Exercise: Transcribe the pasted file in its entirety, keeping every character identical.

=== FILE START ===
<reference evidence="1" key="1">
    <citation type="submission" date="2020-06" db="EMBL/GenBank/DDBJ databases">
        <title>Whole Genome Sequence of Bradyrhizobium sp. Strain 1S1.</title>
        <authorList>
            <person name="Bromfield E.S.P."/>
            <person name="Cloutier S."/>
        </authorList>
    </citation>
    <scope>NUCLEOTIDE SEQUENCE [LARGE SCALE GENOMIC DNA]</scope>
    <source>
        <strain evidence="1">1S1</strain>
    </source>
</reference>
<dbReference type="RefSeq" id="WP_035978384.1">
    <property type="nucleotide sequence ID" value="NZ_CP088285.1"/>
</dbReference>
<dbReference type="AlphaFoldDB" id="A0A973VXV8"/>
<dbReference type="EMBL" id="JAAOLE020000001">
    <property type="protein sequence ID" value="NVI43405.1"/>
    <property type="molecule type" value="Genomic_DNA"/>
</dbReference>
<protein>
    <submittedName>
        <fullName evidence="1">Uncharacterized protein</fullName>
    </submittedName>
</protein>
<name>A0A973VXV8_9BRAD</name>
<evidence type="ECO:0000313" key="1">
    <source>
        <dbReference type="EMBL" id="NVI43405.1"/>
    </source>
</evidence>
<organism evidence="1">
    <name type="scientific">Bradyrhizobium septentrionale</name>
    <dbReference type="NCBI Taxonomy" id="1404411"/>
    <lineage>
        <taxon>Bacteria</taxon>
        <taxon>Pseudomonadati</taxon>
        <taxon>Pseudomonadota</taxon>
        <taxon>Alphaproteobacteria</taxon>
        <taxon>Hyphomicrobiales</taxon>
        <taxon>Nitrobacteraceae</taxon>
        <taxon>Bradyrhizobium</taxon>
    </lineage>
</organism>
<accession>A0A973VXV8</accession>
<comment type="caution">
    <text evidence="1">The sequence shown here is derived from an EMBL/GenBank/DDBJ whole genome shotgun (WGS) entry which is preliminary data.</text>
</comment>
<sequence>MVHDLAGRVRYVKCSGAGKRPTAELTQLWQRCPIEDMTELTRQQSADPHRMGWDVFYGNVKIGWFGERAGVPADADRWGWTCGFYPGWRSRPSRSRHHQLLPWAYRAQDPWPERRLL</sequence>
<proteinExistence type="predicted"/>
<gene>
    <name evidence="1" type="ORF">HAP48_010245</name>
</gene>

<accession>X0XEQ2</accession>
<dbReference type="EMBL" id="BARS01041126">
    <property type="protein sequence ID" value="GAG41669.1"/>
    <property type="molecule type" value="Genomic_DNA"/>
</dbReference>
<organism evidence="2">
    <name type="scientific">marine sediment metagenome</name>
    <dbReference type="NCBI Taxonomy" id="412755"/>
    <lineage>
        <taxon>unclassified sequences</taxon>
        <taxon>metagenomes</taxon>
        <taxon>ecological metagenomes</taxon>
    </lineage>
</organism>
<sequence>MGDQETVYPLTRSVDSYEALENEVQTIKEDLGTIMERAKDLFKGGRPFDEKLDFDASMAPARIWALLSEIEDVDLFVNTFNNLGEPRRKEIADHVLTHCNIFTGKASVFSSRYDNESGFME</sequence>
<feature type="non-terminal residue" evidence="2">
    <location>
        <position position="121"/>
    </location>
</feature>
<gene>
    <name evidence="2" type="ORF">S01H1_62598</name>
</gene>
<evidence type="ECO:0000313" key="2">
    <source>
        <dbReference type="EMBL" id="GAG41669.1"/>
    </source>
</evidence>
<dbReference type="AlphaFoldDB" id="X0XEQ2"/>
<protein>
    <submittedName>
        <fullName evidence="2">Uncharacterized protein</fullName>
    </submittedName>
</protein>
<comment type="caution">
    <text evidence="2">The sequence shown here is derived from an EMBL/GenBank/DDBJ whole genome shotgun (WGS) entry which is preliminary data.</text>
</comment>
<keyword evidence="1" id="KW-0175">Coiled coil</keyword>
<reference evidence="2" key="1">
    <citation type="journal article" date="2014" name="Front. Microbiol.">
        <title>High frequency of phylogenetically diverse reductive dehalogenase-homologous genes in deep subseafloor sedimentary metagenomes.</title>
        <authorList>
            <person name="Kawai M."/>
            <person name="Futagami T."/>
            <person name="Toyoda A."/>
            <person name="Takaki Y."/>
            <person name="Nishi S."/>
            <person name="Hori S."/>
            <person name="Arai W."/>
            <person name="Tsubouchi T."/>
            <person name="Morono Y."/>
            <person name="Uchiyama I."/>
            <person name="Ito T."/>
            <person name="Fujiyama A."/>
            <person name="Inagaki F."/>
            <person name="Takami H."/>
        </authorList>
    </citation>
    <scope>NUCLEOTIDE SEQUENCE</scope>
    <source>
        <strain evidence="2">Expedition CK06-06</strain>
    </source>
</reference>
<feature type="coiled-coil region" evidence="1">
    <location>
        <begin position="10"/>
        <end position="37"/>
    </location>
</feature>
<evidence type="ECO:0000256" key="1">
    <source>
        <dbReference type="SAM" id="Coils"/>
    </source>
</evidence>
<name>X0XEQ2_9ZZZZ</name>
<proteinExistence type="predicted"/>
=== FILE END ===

<reference evidence="1" key="1">
    <citation type="submission" date="2020-06" db="EMBL/GenBank/DDBJ databases">
        <title>Whole Genome Sequence of Bradyrhizobium sp. Strain 1S1.</title>
        <authorList>
            <person name="Bromfield E.S.P."/>
            <person name="Cloutier S."/>
        </authorList>
    </citation>
    <scope>NUCLEOTIDE SEQUENCE [LARGE SCALE GENOMIC DNA]</scope>
    <source>
        <strain evidence="1">1S1</strain>
    </source>
</reference>
<dbReference type="RefSeq" id="WP_035978384.1">
    <property type="nucleotide sequence ID" value="NZ_CP088285.1"/>
</dbReference>
<dbReference type="AlphaFoldDB" id="A0A973VXV8"/>
<dbReference type="EMBL" id="JAAOLE020000001">
    <property type="protein sequence ID" value="NVI43405.1"/>
    <property type="molecule type" value="Genomic_DNA"/>
</dbReference>
<protein>
    <submittedName>
        <fullName evidence="1">Uncharacterized protein</fullName>
    </submittedName>
</protein>
<name>A0A973VXV8_9BRAD</name>
<evidence type="ECO:0000313" key="1">
    <source>
        <dbReference type="EMBL" id="NVI43405.1"/>
    </source>
</evidence>
<organism evidence="1">
    <name type="scientific">Bradyrhizobium septentrionale</name>
    <dbReference type="NCBI Taxonomy" id="1404411"/>
    <lineage>
        <taxon>Bacteria</taxon>
        <taxon>Pseudomonadati</taxon>
        <taxon>Pseudomonadota</taxon>
        <taxon>Alphaproteobacteria</taxon>
        <taxon>Hyphomicrobiales</taxon>
        <taxon>Nitrobacteraceae</taxon>
        <taxon>Bradyrhizobium</taxon>
    </lineage>
</organism>
<accession>A0A973VXV8</accession>
<comment type="caution">
    <text evidence="1">The sequence shown here is derived from an EMBL/GenBank/DDBJ whole genome shotgun (WGS) entry which is preliminary data.</text>
</comment>
<sequence>MVHDLAGRVRYVKCSGAGKRPTAELTQLWQRCPIEDMTELTRQQSADPHRMGWDVFYGNVKIGWFGERAGVPADADRWGWTCGFYPGWRSRPSRSRHHQLLPWAYRAQDPWPERRLL</sequence>
<proteinExistence type="predicted"/>
<gene>
    <name evidence="1" type="ORF">HAP48_010245</name>
</gene>

<accession>X0XEQ2</accession>
<dbReference type="EMBL" id="BARS01041126">
    <property type="protein sequence ID" value="GAG41669.1"/>
    <property type="molecule type" value="Genomic_DNA"/>
</dbReference>
<organism evidence="2">
    <name type="scientific">marine sediment metagenome</name>
    <dbReference type="NCBI Taxonomy" id="412755"/>
    <lineage>
        <taxon>unclassified sequences</taxon>
        <taxon>metagenomes</taxon>
        <taxon>ecological metagenomes</taxon>
    </lineage>
</organism>
<sequence>MGDQETVYPLTRSVDSYEALENEVQTIKEDLGTIMERAKDLFKGGRPFDEKLDFDASMAPARIWALLSEIEDVDLFVNTFNNLGEPRRKEIADHVLTHCNIFTGKASVFSSRYDNESGFME</sequence>
<feature type="non-terminal residue" evidence="2">
    <location>
        <position position="121"/>
    </location>
</feature>
<gene>
    <name evidence="2" type="ORF">S01H1_62598</name>
</gene>
<evidence type="ECO:0000313" key="2">
    <source>
        <dbReference type="EMBL" id="GAG41669.1"/>
    </source>
</evidence>
<dbReference type="AlphaFoldDB" id="X0XEQ2"/>
<protein>
    <submittedName>
        <fullName evidence="2">Uncharacterized protein</fullName>
    </submittedName>
</protein>
<comment type="caution">
    <text evidence="2">The sequence shown here is derived from an EMBL/GenBank/DDBJ whole genome shotgun (WGS) entry which is preliminary data.</text>
</comment>
<keyword evidence="1" id="KW-0175">Coiled coil</keyword>
<reference evidence="2" key="1">
    <citation type="journal article" date="2014" name="Front. Microbiol.">
        <title>High frequency of phylogenetically diverse reductive dehalogenase-homologous genes in deep subseafloor sedimentary metagenomes.</title>
        <authorList>
            <person name="Kawai M."/>
            <person name="Futagami T."/>
            <person name="Toyoda A."/>
            <person name="Takaki Y."/>
            <person name="Nishi S."/>
            <person name="Hori S."/>
            <person name="Arai W."/>
            <person name="Tsubouchi T."/>
            <person name="Morono Y."/>
            <person name="Uchiyama I."/>
            <person name="Ito T."/>
            <person name="Fujiyama A."/>
            <person name="Inagaki F."/>
            <person name="Takami H."/>
        </authorList>
    </citation>
    <scope>NUCLEOTIDE SEQUENCE</scope>
    <source>
        <strain evidence="2">Expedition CK06-06</strain>
    </source>
</reference>
<feature type="coiled-coil region" evidence="1">
    <location>
        <begin position="10"/>
        <end position="37"/>
    </location>
</feature>
<evidence type="ECO:0000256" key="1">
    <source>
        <dbReference type="SAM" id="Coils"/>
    </source>
</evidence>
<name>X0XEQ2_9ZZZZ</name>
<proteinExistence type="predicted"/>